This is Dash.
Yes, we have extended our menagerie further and adopted a rescue staffy. And I’m classing this under Doing Good. Do Good. DOGood. DOG. Anyway.
At the beginning of April we were at a friend’s house for lunch. They had invited another couple too who had brought their rather stunning black spaniel. Husband and I had already talked about wanting a dog, but it not really being possible with both of us working and, until recently, living in rented accommodation.
I asked how the spaniel owners managed, both being in full time work, and they revealed that there are ABUNDANT dog care services in London for worker bees who can’t always be at home.
That was pretty much it for me. The dog-shaped lightbulb over my head went on, and that night (while my husband gently, practically and pointlessly argued against the idea) I scoured the internet for a rescue dog.
I found Rescue Remedies and, through them, I found Dash (then named Chilli).
Rescue Remedies are a wonderful charity who take in dogs on death row (so those about to be put down in other kennels due to no fault of their own). If you can support them, please please do.
Dash had been found wandering stray, was unchipped and unclaimed. He was days away from being put down by his first kennel when RR took him in. He was already very well trained and well behaved, loving the company of other dogs and people. He was small and handsome and I already loved him. I loved him just from a picture and short bio, just like the old internet romances of yore. This was it. He was the one.
I convinced my husband to go and meet him the following weekend. He argued it wasn’t a good time. I argued that it was the perfect time. We had no kids, no holidays booked, owned our own place with a garden and a park a stone’s throw away. I had found a fabulous dog walker, Diane, who could take him on for the three days a week I was at work.
“I’m not getting a dog this weekend, I tell you that now for nothing.” Is my favourite thing I keep quoting back to him, as that Saturday, after a jaunt around the woods in Guildford to get to know Dash, we returned home with a rather skinny new dog.
Kennels had taken their toll. He had lost a lot of weight from the stress, his tail was covered in cuts from him spinning and bashing it on the bars, and he had sores on his hocks. He also moulted. A LOT.
Bringing him home was nerve wracking. No matter how he’d behaved in the kennels, we didn’t know how he’d be in a home environment. Would he stay house trained? Would he tear our furniture to shreds? Would he get aggressive after being through so much?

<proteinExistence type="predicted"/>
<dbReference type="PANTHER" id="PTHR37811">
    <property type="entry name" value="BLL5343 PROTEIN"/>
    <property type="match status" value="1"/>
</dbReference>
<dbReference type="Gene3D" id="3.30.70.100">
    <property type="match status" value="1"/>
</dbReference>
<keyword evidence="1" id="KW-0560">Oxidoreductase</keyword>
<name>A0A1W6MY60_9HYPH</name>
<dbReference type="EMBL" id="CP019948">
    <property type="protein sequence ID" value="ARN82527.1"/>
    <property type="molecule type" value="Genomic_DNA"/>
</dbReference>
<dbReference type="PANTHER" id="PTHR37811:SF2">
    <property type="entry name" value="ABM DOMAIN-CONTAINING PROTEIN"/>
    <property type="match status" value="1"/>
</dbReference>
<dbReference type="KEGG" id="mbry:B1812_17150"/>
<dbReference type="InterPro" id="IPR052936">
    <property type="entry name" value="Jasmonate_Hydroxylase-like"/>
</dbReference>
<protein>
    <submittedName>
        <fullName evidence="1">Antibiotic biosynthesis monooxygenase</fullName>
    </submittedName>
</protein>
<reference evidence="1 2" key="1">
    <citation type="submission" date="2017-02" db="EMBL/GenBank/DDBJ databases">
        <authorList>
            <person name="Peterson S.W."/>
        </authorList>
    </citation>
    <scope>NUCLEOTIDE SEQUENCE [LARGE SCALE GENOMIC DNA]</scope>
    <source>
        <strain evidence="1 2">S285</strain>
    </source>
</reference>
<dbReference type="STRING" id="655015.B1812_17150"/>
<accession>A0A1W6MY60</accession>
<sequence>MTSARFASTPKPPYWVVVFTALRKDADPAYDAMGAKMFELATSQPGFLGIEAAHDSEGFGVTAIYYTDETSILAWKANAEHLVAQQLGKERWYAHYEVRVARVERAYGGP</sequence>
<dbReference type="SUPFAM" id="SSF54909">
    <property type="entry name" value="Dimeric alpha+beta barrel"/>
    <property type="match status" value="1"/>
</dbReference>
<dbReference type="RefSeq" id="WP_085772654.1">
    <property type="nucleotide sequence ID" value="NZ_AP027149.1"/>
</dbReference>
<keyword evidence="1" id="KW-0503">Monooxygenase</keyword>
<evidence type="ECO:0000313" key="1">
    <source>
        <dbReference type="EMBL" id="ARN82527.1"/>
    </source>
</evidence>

That’ll be a no then.
We were very lucky. He slept through the night on his own in the living room, ate what he was given, chewed what he was supposed to and wee’d outside. He was very affectionate, wanting to sit across our laps if he could, wanting to be everywhere we went.
I’m not going to say there haven’t been challenges, it was stressful just opening our home to a very strong animal who’s background we didn’t know, but we’ve had a very smooth ride. He even gets on with our rabbits!
Rescuing a Staffy in particular has been a challenge in itself. Even with him being so sweet and well behaved (and the Staffy being known as the Nanny dog due to their good nature), people just react differently to a Staff than they do to other dogs.
Everyone knows the stigma attached to bull breeds, and even though there has been some amazing campaigning over the last few years (Battersea’s Softer than You Think Campaign, Cesar Milan’s blog and battle to end Pit Bull prejudice, the One Million Pibble March in the US, the change to the Dangerous Dogs Act to shift responsibility away from the dog and towards the owner), people are still nervous of them.
Firstly, several of the professional dog walkers I talked to wouldn’t take on bull breeds. One even had the audacity to tell me I wouldn’t find one who did (Diane not only takes them on, she has two lovely rescue Staffs of her own).
Then, keeping him on the lead while in the park (as he still needs to learn his new name) meant people thought he was dangerous and gave us a wide berth. And when he was running free, some people would put their own dogs back on the lead to move away from him.
Staffys also have a big ol’ bark, even when they’re saying they want to play, so that took some getting used to, and it can be tricky to convince strangers he’s a good dog when he’s making a racket. I get it, they’re strong dogs.
Just to add my opinion to all the noise, of all the dogs I’ve met, Staffys have been the most consistently friendly and soppy. I’ve met grumpy spaniels, noisy greyhounds, shy labradors, lazy terriers. You just can’t stereotype a whole breed.
Anyway. Staffys can definitely add me to their fan base. Dash is such a delight, so funny and so full of love.
I highly recommend rescuing rather than buying (maybe spend more than a week deciding to make the commitment though!). There are so many dogs in need of homes. If you can’t take on a dog long term, then look into fostering for a few weeks. If you can’t do that, then just volunteer your time to walk dogs at the kennels. When we took Dash home he’d only been walked twice a week for months due to lack of volunteers.
So the next time a sunny weekend comes up and you wish you had a dog pal you could take for a jaunt in the woods and fields, you can do just that.